Labels like Relapse Records and others have been shaking their collective fists at Grooveshark for years; the online music service provided convenient streaming of millions of songs, but most of the songs weren’t licensed with the labels who put out the music. After being found guilty of copyright infringement by the United States District Court in September of 2014, Grooveshark is closing its doors after nearly a decade.
The Grooveshark website now just displays a “dear music fans” message:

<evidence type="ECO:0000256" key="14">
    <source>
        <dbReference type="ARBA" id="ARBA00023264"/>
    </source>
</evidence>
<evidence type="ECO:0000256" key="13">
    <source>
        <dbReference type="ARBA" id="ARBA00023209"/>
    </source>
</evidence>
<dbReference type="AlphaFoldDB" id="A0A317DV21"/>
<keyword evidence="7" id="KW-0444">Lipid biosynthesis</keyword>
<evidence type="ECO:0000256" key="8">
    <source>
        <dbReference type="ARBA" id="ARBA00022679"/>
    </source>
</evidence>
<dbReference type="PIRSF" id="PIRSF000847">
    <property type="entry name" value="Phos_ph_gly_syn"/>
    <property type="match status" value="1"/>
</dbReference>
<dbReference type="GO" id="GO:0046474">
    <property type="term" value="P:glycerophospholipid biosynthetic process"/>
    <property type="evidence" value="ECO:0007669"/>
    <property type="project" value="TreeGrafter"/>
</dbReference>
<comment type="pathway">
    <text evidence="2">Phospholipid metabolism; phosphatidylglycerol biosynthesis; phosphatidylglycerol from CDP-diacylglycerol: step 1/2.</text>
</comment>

“Despite the best of intentions, we made very serious mistakes. We failed to secure licenses from rights holders for the vast amount of music on our service. That was wrong. We apologize.”
In a press release from the RIAA, Grooveshark agrees to the, “termination of all operations, wiping its computer servers of all the record companies’ music, and surrendering ownership of its website, mobile apps and intellectual property.” Digital Music News is reporting that part of the deal means that companies’ founders won’t be fined one cent.